Some 230 million light-years from Earth, there’s a black hole going places. These extraordinarily dense objects are usually found sitting at the center of a galaxy violently gobbling up matter, so it was a surprise when astronomers spotted this one moving out of step with its resident galaxy.
Containing more than 3 million times the mass of our Sun, the black hole was advancing across the cosmos at a 110,000-mile-per-hour clip, and its movement was detected by an international team of researchers, using data from Arecibo Observatory and Gemini Observatory. The new paper is a follow-up to data collected in 2018.
“My initial reaction to obtaining the result was that I had probably messed something up somewhere,” said Dominic Pesce, an astronomer at the Center for Astrophysics | Harvard & Smithsonian and lead author of the paper, in an email. “I had to go back through all of the analysis multiple times before I was able to convince myself that the measurement was reproducible given the data we had in hand at that time. But those initial tantalizing results have been bolstered by our updated measurements, which has been both reassuring and gratifying to see.”
Roaming around the center of galaxy J0437+2456, the black hole in question is enshrouded in a water megamaser, a galactic nucleus made more luminous by water molecules floating around in its accretion disc. This luminosity is detected in microwave lengths, which were recorded by the two observatories prior to the collapse of Arecibo’s main dish in December 2020. Pesce’s team looked at 10 water megamasers around supermassive black holes and found that only the black hole in J0437+2456 had this peculiar motion to it. The team found that just as the galaxy was gliding through space, so too was the black hole—but slightly slower than the elements swirling around it.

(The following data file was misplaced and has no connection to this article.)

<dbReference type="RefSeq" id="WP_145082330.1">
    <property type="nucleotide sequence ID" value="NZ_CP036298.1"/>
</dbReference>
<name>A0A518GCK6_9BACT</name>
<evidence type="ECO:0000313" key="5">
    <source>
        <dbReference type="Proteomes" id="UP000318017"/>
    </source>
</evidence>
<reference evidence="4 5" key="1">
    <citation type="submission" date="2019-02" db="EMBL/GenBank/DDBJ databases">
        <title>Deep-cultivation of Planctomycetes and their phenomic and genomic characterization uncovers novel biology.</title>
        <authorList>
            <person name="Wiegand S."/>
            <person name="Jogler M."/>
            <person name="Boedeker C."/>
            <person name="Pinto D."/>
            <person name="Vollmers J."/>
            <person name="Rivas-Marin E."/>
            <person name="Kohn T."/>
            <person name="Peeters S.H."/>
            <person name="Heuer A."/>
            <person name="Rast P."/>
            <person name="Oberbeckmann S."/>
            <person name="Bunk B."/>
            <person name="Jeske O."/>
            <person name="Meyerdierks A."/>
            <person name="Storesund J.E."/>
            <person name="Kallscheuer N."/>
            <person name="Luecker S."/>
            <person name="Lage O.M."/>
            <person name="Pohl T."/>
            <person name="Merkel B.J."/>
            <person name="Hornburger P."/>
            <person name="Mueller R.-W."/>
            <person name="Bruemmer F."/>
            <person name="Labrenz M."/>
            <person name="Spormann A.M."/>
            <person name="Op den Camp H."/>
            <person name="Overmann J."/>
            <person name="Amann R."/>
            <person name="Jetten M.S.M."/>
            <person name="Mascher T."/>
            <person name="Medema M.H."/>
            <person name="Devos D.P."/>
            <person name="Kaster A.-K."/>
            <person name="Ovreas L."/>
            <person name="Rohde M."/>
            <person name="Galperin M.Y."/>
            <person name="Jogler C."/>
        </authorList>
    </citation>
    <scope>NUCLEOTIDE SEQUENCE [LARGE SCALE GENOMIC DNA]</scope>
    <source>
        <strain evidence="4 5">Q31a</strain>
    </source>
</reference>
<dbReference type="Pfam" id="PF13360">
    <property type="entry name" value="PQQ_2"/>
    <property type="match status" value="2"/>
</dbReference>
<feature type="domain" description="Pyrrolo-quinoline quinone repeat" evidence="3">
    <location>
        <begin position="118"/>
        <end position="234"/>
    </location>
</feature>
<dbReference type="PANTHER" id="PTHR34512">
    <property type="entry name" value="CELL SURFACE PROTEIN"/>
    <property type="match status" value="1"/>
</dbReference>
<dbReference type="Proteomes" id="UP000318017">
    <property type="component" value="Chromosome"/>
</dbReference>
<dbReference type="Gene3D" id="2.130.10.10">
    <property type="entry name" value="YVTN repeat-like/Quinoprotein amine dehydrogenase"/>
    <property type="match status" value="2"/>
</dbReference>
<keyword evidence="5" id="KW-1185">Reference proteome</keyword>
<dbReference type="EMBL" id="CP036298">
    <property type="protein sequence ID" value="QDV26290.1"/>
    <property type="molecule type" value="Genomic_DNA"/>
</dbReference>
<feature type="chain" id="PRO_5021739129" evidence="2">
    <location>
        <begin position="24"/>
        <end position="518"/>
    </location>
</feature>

The difference in velocities could be due to a number of factors. One possibility is that this black hole formed from the merger of two smaller black holes; such a collision would leave the cosmic superstructure a little unsteady. Another is that the black hole is alien to its current galaxy, and its original galaxy is in the process of merging with J0437+2456. A third option, as outlined by Pesce and his team (and perhaps the most exciting), is that the water megamaser is in a binary system, and this is the one microwave-visible black hole in the duo.
Pesce said that the trajectory of the black hole would be different depending on the nature of its motion, but it would take tens of thousands of years’ worth of observations to calculate it for certain. And in any case, the work of understanding the black hole’s movement is made all the more difficult by Arecibo’s collapse, which has eliminated a key source of information for astronomers, cosmologists, and astrophysicists.
“The loss of Arecibo is tragic, as it was the most sensitive telescope of its kind; its loss does prevent us from getting any additional data of the sort that we collected in this paper for measuring the galaxy’s velocity,” Pesce said. “The field as a whole is still absolutely reeling from the impact of losing such an iconic facility.”